water, if relief supplies did not reach them in time. He hoped the sufferings of the civilian population would be relieved as soon as possible. While the responsibility for that lay with those countries that had initiated military action against Iraq, the international community must also assist the United Nations in carrying out the important task of providing humanitarian relief.
The Permanent Observer for the League of Arab States, Yahya Mahmassani, told the Council that the resolution adopted at the end of the League’s Ministerial Council meeting on 23 March had stated that the aggression against Iraq was a violation of the UN Charter and the principles of international law, as well as a threat to international peace and security. The League had called for the unconditional withdrawal of US and British forces from Iraq and held them responsible for all the repercussions of the aggression. It had also called on the Council to adopt a resolution calling for an immediate cessation of hostilities and the withdrawal of forces. In addition, the League had called for a reaffirmation of the sovereignty and territorial integrity of Iraq.
At a time when there was hope for the end of the Israeli-Palestinian conflict, he was stunned to see the invasion and occupation of Iraq, Mr. Mahmassani said. The threat to the security of Arab nations was the possession by Israel of weapons of mass destruction. The other threat was the continued Israeli occupation of the Palestinian territories. The current international system was facing a grave danger, he said, calling on the Council to shoulder its responsibility as the organ responsible for the maintenance of international peace and security. How could the Council remain silent while an unjust war was being waged? He called on the Council to put an end to the war and call for the immediate withdrawal of the invading forces.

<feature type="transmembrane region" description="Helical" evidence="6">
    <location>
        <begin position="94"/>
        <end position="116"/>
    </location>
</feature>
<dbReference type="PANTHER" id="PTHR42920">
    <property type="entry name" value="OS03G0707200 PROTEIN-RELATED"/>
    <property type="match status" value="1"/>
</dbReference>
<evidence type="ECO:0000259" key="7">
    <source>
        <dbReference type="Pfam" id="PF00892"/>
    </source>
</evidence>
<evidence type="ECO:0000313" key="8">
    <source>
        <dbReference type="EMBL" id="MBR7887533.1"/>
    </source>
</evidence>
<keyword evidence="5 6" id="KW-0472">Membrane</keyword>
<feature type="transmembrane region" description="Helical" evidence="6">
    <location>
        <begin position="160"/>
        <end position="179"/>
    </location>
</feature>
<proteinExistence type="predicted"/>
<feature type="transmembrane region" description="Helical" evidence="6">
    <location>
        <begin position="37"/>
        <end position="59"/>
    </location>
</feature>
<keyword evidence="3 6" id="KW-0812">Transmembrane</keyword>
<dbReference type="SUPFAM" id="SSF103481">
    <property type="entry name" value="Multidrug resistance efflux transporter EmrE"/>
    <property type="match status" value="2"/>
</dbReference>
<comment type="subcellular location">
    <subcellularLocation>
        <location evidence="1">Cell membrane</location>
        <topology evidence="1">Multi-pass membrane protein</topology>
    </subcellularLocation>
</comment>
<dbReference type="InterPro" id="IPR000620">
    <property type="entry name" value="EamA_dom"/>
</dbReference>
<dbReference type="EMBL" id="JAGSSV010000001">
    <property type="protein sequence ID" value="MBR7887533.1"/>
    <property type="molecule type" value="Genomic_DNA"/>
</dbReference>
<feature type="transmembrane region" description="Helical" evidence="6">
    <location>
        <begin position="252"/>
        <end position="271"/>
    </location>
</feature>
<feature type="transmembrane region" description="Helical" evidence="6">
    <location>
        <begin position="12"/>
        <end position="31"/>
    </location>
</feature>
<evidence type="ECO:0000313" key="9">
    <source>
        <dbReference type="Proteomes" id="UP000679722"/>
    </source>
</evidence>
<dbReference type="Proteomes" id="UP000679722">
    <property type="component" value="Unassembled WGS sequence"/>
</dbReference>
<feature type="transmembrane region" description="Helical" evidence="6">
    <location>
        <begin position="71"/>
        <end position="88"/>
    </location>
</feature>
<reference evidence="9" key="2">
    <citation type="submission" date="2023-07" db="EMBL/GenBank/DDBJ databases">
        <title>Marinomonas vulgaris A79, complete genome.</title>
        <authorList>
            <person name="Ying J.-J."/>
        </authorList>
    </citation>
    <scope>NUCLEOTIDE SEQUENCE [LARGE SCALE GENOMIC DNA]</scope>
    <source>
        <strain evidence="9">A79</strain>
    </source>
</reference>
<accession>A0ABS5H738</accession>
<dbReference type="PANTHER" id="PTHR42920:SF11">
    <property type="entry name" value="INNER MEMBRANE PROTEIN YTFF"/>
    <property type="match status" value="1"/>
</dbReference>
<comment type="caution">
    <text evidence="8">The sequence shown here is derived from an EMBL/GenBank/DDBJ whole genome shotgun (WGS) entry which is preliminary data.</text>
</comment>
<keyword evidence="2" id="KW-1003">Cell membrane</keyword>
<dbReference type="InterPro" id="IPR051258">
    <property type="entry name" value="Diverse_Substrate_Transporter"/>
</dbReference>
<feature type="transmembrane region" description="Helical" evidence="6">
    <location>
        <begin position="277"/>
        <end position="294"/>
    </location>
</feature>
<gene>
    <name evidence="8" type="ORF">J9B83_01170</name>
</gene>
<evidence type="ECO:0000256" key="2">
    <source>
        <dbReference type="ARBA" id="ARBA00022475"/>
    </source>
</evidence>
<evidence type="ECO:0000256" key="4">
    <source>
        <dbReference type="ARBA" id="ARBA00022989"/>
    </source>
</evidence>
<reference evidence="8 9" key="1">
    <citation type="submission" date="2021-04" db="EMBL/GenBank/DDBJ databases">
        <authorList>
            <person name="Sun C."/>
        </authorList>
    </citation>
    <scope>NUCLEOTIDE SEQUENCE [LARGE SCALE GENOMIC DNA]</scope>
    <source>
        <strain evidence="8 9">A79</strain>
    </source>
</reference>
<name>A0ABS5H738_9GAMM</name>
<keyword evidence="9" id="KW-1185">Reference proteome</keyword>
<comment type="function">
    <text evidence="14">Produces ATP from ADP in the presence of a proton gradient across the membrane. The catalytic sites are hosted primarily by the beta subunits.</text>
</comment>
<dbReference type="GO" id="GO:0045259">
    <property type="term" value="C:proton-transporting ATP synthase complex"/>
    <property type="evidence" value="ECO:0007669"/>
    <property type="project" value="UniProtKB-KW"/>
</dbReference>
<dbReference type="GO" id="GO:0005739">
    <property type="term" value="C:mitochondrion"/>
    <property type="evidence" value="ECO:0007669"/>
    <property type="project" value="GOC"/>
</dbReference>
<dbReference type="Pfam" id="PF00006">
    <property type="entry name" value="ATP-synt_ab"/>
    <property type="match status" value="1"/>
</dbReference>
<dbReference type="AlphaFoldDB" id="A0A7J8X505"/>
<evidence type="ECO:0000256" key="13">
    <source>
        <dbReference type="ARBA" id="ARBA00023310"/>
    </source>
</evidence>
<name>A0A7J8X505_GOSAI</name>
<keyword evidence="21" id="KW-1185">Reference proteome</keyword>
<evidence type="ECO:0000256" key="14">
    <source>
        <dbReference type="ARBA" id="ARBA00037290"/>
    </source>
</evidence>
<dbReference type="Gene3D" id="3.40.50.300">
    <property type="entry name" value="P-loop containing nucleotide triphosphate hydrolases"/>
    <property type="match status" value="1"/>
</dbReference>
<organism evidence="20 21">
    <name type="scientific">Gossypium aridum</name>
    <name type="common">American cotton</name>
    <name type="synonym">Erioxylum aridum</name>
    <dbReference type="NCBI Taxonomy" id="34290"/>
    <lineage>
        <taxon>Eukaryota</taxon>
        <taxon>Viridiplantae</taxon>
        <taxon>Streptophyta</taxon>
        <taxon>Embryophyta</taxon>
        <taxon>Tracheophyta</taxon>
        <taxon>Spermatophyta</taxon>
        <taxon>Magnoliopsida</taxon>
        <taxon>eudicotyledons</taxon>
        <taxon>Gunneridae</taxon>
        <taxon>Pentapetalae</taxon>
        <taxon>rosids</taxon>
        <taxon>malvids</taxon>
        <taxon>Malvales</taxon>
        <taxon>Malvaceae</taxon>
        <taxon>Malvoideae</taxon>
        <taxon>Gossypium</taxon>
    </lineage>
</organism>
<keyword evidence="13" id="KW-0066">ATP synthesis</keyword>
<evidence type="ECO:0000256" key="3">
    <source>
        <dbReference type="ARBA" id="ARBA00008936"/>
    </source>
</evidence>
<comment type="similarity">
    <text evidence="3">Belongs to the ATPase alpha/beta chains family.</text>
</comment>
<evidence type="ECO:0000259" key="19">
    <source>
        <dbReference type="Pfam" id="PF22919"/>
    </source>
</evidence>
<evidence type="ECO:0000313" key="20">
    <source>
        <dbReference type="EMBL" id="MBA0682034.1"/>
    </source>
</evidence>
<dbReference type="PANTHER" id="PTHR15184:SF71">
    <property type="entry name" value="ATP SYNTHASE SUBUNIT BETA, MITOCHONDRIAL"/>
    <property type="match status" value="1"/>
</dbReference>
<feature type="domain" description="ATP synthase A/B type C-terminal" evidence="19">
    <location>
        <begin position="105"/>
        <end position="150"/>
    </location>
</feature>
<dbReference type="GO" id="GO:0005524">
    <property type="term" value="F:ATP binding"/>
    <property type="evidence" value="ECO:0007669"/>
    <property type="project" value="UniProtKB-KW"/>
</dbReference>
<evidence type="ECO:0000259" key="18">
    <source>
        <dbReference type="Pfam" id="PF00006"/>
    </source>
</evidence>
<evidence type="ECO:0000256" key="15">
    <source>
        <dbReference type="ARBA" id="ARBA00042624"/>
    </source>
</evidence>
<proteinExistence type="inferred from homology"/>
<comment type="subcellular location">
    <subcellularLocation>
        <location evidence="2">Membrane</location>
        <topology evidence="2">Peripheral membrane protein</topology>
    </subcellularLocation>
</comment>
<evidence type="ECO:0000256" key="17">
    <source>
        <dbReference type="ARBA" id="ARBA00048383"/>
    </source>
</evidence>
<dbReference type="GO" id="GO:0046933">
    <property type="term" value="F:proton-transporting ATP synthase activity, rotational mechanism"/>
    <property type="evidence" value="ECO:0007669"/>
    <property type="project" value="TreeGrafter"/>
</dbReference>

Meanwhile Greece’s Ambassador, Adamantios Vassilakis, speaking on behalf of the European Union and associated States, said the EU was committed to the territorial integrity, sovereignty, political stability and full and effective disarmament of Iraq. It also respected the rights of the Iraqi people, including all persons belonging to minorities. The EU believed the United Nations must continued to play a central role during and after the current crisis, and that the Council should give the United Nations a strong mandate for that mission.
The international community urgently needed to address the major humanitarian needs that would arise from the conflict, Ambassador Vassilakis said. He supported efforts based on proposals made by the Secretary-General to adapt the Oil-for-Food programme to changing circumstances so that it would continue to meet the humanitarian needs of the Iraqi people. On the regional front, the EU expressed solidarity with, and stood ready to assist, countries faced with problems and risks as a result of conflict, including possible refugee flows.
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26 March – Secretary-General Kofi Annan today voiced increasing concern over civilian casualties of the conflict in Iraq, and met with his top humanitarian officials to discuss contingency plans for United Nations relief agencies to return to the country as soon as the military action permits.
“I must say I’m getting increasingly concerned by humanitarian casualties in this conflict,” Mr. Annan told reporters at UN Headquarters in New York shortly before he was due to chair a top-level meeting of UN relief agencies.
“We’ve just heard the reports that a missile struck a market in Baghdad and I would want to remind all belligerents that they should respect international humanitarian law and take all necessary steps to protect civilians,” he added. “Besides, they are responsible for the welfare of the civilian population in the area.”
He said he would discuss with the UN agency heads contingency planning of what should be done once the military conflict permitted. “We will be reviewing the situation, and I think we are all ready, [and] geared up to be able to go back to Iraq and resume their work as soon as the situation permits,” he added.
Mr. Annan said he was confident the UN Security Council would find a solution on adjustments to the now-suspended Oil-for-Food programme, which allows Baghdad to use part of its crude oil sales to buy relief supplies. Some 60 per cent of the Iraqi population depend solely on the programme for their monthly food rations.
Council members held private discussions this morning on ways to adjust operations based on suggestions from Mr. Annan seeking ways to enable the UN to continue to provide humanitarian assistance despite the temporary halt to the programme. Operations were suspended on 17 March when Mr. Annan